Fallen MP David Laws has claimed his expenses scandal was triggered by his low starting wage with the Lib Dems – of £14,000 a year.
Laws, 44, resigned as Chief Secretary to the Treasury after allegations he claimed £40,000 for renting accommodation from his partner James Lundie.
He has denied suggestions he is ”incredibly rich” and says all the money he earned as a city banker was used to help fund his new career in politics.
Laws, MP for Yeovil in Somerset, says the expenses scandal was the not the result of financial gain but of his ”desire to be dishonest about my sexuality”.
He has now been photographed for the first time since he quit the Cabinet and admits his private life had been ”ridiculous” and ”bizarre”.
Laws said: ”People assume that I am incredibly rich, but actually the money that I had earned in the city went to pay for my living costs after I left the city and went to work for the Lib Dems on about £14,000 a year.
“And when I was the prospective candidate here in Yeovil I lived without any income at all when I was working alongside Paddy Ashdown.
”It seemed reasonable to pay James rent, it was permitted under the rules at he time and it was well inside the maximum available.
“And that was all fine until 2006 when the rules changed, and when you were no longer allowed to rent from partners. And I guess I must have been conscious of that, but in my mind we were not formally partners.
”We didn’t have a joint bank account, we didn’t have a will, we didn’t have a joint mortgage on anything, we never went out together with anybody else, our families didn’t know about us.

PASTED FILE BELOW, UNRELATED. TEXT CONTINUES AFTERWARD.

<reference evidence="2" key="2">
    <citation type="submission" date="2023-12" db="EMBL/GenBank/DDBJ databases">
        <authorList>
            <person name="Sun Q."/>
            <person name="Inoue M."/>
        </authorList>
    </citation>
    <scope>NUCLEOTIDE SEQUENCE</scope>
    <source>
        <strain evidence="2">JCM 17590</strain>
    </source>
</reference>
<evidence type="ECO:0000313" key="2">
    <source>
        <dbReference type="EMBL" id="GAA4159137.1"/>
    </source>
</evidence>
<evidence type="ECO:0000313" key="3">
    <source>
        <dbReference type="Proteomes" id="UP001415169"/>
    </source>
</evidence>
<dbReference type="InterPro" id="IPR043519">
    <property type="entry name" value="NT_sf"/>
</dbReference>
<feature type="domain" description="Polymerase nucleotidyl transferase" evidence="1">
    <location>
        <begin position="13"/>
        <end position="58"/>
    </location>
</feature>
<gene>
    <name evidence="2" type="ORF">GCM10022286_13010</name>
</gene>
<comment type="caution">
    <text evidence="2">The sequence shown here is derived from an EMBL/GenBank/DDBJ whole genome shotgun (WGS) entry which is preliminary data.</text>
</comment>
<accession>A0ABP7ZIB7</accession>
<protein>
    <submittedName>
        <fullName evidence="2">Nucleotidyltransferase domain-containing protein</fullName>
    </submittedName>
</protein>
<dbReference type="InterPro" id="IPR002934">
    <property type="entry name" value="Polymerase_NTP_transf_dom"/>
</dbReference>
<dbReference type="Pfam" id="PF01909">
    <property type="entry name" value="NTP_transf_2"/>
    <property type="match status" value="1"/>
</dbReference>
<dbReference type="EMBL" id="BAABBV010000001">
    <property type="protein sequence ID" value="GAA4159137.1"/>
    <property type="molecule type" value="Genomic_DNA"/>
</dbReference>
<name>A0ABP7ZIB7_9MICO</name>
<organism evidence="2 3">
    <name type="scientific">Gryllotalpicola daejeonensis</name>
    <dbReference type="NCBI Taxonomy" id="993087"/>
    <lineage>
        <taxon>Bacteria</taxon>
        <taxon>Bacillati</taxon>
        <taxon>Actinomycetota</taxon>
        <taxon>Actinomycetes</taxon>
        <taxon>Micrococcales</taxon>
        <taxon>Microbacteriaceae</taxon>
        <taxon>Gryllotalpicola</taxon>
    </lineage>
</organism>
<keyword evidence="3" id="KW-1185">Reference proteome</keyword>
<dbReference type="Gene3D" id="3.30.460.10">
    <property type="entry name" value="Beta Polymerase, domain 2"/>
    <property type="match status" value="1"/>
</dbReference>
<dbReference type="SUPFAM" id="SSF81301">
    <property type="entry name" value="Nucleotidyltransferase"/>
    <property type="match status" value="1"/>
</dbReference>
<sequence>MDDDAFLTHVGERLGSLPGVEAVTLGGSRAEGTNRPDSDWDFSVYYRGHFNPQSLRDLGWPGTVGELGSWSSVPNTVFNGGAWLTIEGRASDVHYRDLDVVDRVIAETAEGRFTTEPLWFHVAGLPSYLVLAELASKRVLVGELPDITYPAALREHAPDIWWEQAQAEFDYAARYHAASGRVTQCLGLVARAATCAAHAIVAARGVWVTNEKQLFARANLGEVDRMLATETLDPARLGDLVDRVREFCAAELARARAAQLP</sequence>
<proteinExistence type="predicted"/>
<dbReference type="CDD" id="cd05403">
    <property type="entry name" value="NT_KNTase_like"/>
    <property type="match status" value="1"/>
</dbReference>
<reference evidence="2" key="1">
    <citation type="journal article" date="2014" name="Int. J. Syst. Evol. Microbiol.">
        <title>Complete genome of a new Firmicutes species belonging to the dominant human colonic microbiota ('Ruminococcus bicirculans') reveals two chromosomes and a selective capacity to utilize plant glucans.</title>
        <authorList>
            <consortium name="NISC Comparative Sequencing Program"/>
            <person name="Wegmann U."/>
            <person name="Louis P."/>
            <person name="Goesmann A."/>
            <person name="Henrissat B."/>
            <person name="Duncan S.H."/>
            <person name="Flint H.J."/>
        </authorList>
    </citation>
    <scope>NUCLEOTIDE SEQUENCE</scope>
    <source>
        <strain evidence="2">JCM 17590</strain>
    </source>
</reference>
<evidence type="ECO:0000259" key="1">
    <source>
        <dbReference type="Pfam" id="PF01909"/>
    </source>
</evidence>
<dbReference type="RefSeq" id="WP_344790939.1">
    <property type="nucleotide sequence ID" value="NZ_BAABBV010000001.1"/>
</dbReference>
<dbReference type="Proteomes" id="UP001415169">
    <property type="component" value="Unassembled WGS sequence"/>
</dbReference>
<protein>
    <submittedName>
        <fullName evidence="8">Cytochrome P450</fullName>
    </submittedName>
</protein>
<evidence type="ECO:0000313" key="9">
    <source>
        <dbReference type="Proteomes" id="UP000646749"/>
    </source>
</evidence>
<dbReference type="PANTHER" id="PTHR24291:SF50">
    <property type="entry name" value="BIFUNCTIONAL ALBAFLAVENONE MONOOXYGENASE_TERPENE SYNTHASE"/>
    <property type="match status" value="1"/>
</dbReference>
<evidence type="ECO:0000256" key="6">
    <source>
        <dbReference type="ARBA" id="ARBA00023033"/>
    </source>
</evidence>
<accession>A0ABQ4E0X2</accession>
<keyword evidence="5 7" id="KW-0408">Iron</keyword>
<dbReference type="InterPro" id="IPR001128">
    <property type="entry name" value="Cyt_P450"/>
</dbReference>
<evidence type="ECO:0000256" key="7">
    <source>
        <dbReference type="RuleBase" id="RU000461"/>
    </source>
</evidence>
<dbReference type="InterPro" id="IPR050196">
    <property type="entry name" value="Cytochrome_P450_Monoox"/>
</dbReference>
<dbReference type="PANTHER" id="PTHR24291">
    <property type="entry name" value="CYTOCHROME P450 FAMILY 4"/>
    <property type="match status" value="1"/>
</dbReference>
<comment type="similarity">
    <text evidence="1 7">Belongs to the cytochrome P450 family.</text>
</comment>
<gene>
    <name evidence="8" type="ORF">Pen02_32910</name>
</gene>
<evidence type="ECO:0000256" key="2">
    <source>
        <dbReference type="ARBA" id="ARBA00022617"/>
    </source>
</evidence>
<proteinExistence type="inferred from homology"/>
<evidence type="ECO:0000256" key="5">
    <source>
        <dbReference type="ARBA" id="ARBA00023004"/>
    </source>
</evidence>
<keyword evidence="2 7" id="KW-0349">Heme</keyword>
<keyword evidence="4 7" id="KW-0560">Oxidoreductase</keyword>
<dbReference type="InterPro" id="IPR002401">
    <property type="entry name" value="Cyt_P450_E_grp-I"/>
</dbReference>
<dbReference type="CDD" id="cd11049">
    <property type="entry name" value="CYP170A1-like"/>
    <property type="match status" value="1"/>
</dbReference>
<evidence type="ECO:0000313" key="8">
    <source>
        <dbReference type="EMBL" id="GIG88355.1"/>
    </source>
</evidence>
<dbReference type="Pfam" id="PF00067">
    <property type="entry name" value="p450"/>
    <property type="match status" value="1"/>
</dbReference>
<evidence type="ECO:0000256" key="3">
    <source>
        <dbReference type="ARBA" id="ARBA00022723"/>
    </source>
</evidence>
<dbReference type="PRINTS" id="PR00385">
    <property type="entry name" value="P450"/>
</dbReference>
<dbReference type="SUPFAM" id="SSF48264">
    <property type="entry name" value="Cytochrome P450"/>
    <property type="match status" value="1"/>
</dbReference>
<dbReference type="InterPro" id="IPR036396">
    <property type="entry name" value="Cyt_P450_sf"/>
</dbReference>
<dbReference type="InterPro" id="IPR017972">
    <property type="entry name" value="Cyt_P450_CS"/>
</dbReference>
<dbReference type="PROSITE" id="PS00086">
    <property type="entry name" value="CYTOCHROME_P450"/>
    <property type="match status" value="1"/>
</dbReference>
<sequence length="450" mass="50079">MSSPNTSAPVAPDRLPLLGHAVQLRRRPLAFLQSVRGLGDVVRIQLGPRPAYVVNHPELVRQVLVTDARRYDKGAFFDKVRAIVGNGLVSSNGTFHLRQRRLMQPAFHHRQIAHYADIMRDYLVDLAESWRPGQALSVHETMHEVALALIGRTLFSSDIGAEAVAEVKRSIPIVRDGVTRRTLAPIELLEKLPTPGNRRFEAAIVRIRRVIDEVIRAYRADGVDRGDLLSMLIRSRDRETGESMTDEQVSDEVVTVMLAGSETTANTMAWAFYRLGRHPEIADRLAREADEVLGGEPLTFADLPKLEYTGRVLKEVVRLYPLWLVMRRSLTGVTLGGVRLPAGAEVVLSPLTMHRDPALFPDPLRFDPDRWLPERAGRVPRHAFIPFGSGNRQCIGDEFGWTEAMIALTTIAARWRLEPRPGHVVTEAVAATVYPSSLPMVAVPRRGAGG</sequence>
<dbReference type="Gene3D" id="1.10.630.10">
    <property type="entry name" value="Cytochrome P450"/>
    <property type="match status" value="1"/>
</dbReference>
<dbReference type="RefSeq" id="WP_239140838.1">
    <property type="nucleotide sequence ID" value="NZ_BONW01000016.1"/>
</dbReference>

”So I suppose privately we were partners but publicly we were just landlord and friend, and I suppose I naively thought that was acceptable.
“If James came down to the constituency he did not take advantage of the free travel available to partners, so it is not as if we were trying to be partners in one way and not in another.
”We were conscious this was a much more expensive way of managing our lives than if we had just been honest about our relationship, because if we had, we could have claimed a significantly greater amount of money than we did.
“We would often say to ourselves ‘this is ridiculous’, as a consequence of having this bizarre private life, we are costing ourselves far more than if we had just been honest about things.
”To me in particular it seemed that was a price worth paying to protect our privacy.”
Speaking from his home in Chard, Somerset, Laws added that he was actually grateful the allegations had emerged – as it allowed him to come out as a homosexual.
He said: “In a way, this is not an expenses story, although it has come across as that. It is more about the mess that I have got into because of my desire to be dishonest about my sexuality.
“I would never have been able to be comfortable again and the only way we could have dealt with that would be not to have the relationship, to end it, and that is the one thing I would not be willing to do.
”To me, what is really important for people to understand is that none of the things that we did were done to make financial gain. They were done to protect our privacy.”
He added: ”We were in a strange no man’s land that most people are not in, I suppose privately behaving as partners but not publicly in any way.
“I guess it was pretty stupid really, because all of the people I have spoken to since have accepted it without hesitation: my parents, family and friends. Not being honest with them has meant a huge price over recent years.
”I have had to keep a large part of my life secret. And also I feel, as a politician, a bit of shame not to have set a better example to people who have the same issues and who might expect a bit more leadership from the top.
“I will always owe to the Daily Telegraph that they have allowed me to be more honest about who I am, and that part of it will lead to a greater happiness and sense of reconciliation in my personal life.”
Pictures courtesy Len Copland / Western Gazette